Usually the meaning of Easter is couched in language that suggests that a dead man (Jesus) came literally back to life again. The important question that gives rise from such literalism is, ‘So what?’ What difference does it make? Of course there are many Christians who don’t believe in Jesus literally coming back to life again, including me. But the question of ‘So what?’ remains. What is the meaning of the resurrection?
I’ve heard it explained as Jesus conquering death – namely that before his demise in 33 CE people didn’t go to heaven. This is, if you base your faith on the Bible, plain wrong – think Moses, Elijah, and Enoch. Nor is the resurrection, as one letter-writer purported this week, a free pass for believers to enter heaven.
Rather conquering death needs to be understood not in an individual ‘I’m saved’ sense, but in the sense of a universal transformation – the transformation of everything that demeans and destroys human beings, other creatures, and the whole natural environment. So resurrection is a process of life conquering death, in which we are invited to participate and commit to.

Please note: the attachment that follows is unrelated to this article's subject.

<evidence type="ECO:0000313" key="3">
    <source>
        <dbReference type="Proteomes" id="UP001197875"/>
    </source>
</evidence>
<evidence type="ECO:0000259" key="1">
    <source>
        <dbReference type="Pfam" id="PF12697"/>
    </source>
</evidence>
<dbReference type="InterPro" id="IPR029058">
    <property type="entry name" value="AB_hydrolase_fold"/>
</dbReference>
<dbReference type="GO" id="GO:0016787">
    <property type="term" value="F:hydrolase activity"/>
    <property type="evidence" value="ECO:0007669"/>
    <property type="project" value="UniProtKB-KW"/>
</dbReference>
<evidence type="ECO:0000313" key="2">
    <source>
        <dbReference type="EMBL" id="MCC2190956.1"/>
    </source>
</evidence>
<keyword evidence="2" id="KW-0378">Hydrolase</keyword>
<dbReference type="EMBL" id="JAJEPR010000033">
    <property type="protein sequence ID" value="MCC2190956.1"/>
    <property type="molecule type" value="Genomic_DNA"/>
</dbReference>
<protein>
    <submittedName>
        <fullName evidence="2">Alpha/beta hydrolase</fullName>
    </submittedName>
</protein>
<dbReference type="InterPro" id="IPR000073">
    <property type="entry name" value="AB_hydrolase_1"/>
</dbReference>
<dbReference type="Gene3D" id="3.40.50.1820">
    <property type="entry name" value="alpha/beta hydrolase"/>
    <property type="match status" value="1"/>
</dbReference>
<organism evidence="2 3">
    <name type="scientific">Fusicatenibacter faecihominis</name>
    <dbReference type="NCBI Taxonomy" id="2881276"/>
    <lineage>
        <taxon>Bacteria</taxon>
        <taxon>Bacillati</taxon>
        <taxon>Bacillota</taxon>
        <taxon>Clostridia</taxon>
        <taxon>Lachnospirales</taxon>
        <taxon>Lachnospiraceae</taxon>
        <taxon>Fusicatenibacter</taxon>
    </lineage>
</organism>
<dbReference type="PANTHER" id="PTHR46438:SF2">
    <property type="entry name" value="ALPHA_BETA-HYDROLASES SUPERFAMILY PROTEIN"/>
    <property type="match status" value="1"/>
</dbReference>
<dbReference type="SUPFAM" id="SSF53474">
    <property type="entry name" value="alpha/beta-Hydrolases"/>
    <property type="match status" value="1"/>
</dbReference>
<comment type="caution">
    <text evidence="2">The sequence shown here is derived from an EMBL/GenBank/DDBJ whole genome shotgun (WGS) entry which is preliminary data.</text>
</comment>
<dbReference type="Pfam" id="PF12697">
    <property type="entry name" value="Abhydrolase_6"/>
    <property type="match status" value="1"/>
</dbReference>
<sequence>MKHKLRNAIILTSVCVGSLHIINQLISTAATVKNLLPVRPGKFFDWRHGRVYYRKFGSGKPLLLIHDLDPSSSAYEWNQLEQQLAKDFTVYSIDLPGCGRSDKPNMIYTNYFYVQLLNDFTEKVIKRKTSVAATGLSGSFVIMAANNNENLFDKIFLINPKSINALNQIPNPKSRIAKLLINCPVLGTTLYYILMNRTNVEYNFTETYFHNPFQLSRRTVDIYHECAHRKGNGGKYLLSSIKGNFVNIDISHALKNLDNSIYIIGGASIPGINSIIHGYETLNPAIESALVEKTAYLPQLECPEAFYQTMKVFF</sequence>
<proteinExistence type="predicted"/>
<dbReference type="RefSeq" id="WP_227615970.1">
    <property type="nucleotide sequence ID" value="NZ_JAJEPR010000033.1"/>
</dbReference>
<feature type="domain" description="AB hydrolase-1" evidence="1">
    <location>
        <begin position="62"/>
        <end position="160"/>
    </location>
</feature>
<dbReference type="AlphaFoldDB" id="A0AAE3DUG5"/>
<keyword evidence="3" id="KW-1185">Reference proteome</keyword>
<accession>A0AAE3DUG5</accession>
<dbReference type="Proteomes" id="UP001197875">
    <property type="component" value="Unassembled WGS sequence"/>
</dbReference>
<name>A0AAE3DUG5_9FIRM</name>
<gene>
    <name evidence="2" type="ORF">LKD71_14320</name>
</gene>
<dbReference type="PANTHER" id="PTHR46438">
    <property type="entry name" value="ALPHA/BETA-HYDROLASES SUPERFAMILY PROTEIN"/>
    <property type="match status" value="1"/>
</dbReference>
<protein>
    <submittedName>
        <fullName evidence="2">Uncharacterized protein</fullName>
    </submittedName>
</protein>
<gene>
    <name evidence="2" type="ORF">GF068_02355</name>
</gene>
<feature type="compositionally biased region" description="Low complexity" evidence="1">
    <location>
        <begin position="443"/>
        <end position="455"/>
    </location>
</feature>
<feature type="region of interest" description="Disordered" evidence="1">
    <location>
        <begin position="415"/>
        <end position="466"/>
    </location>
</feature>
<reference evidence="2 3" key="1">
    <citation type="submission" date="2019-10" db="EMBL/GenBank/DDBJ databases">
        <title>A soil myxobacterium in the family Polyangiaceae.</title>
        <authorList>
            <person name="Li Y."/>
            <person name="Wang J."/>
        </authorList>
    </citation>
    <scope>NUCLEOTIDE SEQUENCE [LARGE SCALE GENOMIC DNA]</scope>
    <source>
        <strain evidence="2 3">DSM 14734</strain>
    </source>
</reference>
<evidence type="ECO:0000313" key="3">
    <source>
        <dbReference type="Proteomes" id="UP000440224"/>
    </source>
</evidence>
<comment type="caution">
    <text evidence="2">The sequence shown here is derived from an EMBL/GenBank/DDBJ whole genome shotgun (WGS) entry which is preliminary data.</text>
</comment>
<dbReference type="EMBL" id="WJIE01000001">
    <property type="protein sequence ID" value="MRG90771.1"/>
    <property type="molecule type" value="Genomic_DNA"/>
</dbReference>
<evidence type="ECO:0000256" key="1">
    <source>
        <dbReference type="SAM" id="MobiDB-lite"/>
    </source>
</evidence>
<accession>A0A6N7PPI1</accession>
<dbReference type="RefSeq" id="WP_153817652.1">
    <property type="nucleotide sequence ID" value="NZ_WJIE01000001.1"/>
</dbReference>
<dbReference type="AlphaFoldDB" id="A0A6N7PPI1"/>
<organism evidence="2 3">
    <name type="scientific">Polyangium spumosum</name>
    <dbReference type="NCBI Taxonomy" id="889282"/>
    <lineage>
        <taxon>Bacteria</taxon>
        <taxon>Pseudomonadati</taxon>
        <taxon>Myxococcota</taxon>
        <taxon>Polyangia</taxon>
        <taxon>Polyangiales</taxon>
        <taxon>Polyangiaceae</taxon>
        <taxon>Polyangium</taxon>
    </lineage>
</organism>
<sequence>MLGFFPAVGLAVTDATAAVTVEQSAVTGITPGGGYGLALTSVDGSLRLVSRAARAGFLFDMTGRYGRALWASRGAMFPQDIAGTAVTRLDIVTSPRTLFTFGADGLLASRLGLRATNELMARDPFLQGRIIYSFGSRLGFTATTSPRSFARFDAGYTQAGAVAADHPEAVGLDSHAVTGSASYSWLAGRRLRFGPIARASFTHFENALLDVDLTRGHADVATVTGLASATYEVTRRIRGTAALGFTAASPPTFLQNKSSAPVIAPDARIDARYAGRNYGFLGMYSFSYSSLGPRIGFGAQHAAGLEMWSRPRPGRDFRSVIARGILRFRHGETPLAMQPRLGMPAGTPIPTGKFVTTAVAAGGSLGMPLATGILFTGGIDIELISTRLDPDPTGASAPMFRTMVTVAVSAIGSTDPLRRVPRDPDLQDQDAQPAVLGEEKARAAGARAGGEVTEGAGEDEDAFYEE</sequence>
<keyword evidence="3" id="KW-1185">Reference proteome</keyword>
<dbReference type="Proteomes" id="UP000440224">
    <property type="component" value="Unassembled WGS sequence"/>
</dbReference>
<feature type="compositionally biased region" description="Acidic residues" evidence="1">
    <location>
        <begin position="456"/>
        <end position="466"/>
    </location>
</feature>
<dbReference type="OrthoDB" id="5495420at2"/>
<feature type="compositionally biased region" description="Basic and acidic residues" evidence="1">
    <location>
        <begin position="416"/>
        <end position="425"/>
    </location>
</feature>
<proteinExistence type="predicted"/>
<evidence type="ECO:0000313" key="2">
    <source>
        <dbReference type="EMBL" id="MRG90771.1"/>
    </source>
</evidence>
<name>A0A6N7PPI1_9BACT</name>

Another way to approach this is to ask what really matters. In the 1980s I met Ched Myers. He was an evangelical Christian who lived at that time in a community of political activists in Berkeley called the Bartimaeus Community. They took seriously the pacifism of Jesus and the early Christians. So, like the Berrigan brothers who poured napalm onto draft cards during the Vietnam War and literally hammered the nose cone of a nuclear missile, and consequently were imprisoned for their efforts, Ched and his community did likewise. At the time I remember they were lying down on train tracks stopping the transportation of nuclear missiles to submarine bases.